- The Washington Times - Monday, March 10, 2014

With the mystery of the disappearance of a Malaysian airliner growing for a third day, aviation analysts speculated Monday that a catastrophic event such as a bomb blast or mechanical failure brought down the Boeing 777 over the dense jungles of Vietnam.

But they and government officials continued to say that it is too early to draw a conclusion and that an act of terrorism hasn’t been ruled out.

“There isn’t anything that isn’t strange about this accident,” said Jim Tilmon, a retired American Airlines pilot. “There’s so many things that could’ve happened. We need to be careful about jumping to conclusions because one of the things we do know is that early information is often wrong.”

Malaysia Airlines Flight 370 vanished from radar screens and radio contact at 35,000 feet Saturday en route from Kuala Lumpur to Beijing. No debris has been found off the coast of Thailand, where the water is shallow.

A key element of the mystery is how all of the airliner’s electronic emissions went silent simultaneously.

A variety of electronic transmissions usually help flight controllers and investigators track a plane’s altitude, direction and speed. Transponders, automatic beacons, GPS and computer communications help monitor the state-of-the-art Boeing 777. The plane’s “black box” transmissions are activated by the impact of a downed flight. This time, no problems were reported before everything went black.

“These airplanes are so sophisticated they go through a diagnostic check every time you power them up for flight,” said former United Airlines pilot Ross Aimer, CEO of Aero Consulting Experts. “It’s almost an impossibility that all of the transponders failed at some point without someone knowing about it.”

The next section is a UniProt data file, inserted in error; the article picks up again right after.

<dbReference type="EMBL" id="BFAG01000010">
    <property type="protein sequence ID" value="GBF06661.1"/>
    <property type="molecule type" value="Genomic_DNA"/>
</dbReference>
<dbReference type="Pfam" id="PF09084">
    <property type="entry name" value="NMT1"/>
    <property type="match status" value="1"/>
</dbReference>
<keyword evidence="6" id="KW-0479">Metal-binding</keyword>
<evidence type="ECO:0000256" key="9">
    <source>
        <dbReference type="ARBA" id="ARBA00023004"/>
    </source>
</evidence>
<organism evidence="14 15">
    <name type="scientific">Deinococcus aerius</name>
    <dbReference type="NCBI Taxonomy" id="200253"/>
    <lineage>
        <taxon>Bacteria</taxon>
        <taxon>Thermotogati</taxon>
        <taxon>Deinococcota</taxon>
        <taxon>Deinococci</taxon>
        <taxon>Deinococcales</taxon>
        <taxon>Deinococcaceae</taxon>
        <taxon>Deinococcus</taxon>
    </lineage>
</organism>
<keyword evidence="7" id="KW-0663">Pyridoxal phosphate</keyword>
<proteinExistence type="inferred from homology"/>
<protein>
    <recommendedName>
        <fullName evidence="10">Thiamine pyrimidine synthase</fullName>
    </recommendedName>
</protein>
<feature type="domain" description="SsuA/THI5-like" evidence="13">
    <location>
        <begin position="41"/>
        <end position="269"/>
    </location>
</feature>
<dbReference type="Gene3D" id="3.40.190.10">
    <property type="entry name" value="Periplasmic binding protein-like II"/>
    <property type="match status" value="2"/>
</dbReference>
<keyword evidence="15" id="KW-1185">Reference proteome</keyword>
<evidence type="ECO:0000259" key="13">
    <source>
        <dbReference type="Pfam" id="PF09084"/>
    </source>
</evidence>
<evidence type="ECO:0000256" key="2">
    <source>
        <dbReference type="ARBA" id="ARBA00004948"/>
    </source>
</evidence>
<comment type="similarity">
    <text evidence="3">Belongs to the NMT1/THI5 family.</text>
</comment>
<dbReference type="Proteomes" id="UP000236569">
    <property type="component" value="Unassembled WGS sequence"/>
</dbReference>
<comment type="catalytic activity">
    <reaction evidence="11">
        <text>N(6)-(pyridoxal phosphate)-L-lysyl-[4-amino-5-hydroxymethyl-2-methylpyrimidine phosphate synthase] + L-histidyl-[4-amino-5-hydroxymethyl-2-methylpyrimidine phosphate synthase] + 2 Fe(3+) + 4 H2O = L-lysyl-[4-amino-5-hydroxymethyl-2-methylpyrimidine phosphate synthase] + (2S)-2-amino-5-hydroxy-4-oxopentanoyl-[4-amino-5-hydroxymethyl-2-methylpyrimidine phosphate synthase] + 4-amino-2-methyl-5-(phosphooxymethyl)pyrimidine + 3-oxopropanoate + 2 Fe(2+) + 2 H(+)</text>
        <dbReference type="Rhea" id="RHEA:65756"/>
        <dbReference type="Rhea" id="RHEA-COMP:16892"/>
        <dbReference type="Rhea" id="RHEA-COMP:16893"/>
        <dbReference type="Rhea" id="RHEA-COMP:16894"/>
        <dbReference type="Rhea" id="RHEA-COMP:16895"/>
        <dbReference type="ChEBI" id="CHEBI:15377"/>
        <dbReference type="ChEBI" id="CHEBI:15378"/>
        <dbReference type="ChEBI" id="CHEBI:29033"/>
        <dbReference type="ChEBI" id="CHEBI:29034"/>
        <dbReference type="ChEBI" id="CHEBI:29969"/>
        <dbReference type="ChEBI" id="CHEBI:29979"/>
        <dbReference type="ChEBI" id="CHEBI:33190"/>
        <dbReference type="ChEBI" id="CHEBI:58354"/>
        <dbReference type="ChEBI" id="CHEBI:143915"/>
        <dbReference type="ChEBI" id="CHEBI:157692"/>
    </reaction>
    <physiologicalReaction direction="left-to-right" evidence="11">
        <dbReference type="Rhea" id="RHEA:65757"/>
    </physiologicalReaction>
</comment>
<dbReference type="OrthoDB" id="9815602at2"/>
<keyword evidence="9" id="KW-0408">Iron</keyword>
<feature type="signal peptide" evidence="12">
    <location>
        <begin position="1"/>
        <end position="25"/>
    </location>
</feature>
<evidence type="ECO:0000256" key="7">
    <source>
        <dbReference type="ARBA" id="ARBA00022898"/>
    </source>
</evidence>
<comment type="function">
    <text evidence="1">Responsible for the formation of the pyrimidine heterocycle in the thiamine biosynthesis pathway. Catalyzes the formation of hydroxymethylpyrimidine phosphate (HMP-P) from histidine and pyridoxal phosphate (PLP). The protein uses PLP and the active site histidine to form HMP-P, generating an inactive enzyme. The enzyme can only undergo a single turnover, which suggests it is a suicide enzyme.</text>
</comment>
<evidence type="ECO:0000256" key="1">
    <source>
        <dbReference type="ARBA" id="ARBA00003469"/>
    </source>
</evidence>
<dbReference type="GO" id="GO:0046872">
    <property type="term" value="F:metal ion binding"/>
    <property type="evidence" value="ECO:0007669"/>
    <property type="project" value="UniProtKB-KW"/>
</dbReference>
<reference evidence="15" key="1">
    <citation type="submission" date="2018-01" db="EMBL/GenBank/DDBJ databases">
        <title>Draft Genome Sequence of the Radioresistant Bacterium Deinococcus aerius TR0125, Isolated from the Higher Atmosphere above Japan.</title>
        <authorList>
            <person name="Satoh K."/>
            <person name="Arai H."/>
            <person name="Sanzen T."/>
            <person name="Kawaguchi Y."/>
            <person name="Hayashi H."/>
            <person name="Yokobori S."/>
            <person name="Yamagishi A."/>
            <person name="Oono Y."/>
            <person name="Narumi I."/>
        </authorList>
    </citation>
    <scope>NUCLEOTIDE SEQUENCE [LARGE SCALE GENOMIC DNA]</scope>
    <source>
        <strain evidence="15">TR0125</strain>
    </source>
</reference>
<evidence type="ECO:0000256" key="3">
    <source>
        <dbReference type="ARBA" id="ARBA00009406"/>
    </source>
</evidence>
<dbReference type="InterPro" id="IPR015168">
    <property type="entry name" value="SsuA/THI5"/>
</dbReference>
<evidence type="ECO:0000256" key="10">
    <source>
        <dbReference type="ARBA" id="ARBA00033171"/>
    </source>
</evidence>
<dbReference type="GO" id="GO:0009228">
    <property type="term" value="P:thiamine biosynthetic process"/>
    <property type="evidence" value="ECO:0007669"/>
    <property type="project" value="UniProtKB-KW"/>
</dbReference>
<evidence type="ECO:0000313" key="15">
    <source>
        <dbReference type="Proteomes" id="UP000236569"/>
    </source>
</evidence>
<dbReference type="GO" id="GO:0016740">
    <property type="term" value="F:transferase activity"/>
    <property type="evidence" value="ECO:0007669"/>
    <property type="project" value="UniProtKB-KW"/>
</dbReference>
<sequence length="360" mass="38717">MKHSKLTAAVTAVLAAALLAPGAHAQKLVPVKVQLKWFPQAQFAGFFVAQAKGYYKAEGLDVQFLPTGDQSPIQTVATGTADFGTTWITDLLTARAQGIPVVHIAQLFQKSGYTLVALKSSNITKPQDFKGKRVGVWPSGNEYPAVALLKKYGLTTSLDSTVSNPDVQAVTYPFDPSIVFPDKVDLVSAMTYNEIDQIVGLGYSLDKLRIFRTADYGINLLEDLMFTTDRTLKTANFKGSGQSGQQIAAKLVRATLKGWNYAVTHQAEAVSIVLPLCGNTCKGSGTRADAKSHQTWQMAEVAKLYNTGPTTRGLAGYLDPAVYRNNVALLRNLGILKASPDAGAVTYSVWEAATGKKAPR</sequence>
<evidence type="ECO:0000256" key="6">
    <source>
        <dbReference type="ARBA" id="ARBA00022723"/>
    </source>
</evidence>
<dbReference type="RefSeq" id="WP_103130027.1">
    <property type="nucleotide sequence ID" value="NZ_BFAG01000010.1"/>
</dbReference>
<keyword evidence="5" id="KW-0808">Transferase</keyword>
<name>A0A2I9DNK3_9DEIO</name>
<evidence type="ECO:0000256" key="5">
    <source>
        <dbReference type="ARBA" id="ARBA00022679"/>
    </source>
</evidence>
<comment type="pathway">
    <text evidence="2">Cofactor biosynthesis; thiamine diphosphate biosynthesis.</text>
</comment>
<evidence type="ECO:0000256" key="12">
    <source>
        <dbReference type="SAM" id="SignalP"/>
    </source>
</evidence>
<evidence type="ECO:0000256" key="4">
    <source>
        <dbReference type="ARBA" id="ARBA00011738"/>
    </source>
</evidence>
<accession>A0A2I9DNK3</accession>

In addition, two of the airliner’s passengers were traveling on stolen passports, and their tickets were purchased for them by an Iranian middleman.

Benjaporn Krunait, owner of the Grand Horizon travel agency in Pattaya, Thailand, told the Financial Times that an Iranian man called “Mr. Ali” asked her to book the two men to travel to Europe. There is no indication that the Iranian knew the men were traveling on stolen passports and he didn’t specify which flight he wanted, the British newspaper reported.

That the two mystery travelers — one bearing the name of an Italian and the other that of an Austrian — slipped through security screenings before takeoff has raised concern among the international law enforcement community. The men had tickets to Europe via Beijing, allowing them to avoid applying for Chinese visas.

“Whilst it is too soon to speculate about any connection between these stolen passports and the missing plane, it is clearly of great concern that any passenger was able to board an international flight using a stolen passport listed in Interpol’s databases,” Interpol Secretary-General Ronald K. Noble said Sunday.

Although troubling, fraudulent passports are used with some frequency in developing parts of the world, especially for drug smuggling and illegal immigration, U.S. authorities say.

Investigators are not ruling out pilot error, engine failure or turbulence as other reasons why the plane may have gone down.

A massive international investigation is underway.

“This unprecedented missing aircraft mystery — as you can put it — it is mystifying,” Azharuddin Abdul Rahman, director general of Malaysia’s Department of Civil Aviation, said Monday at a news conference in Kuala Lumpur.

Story Continues →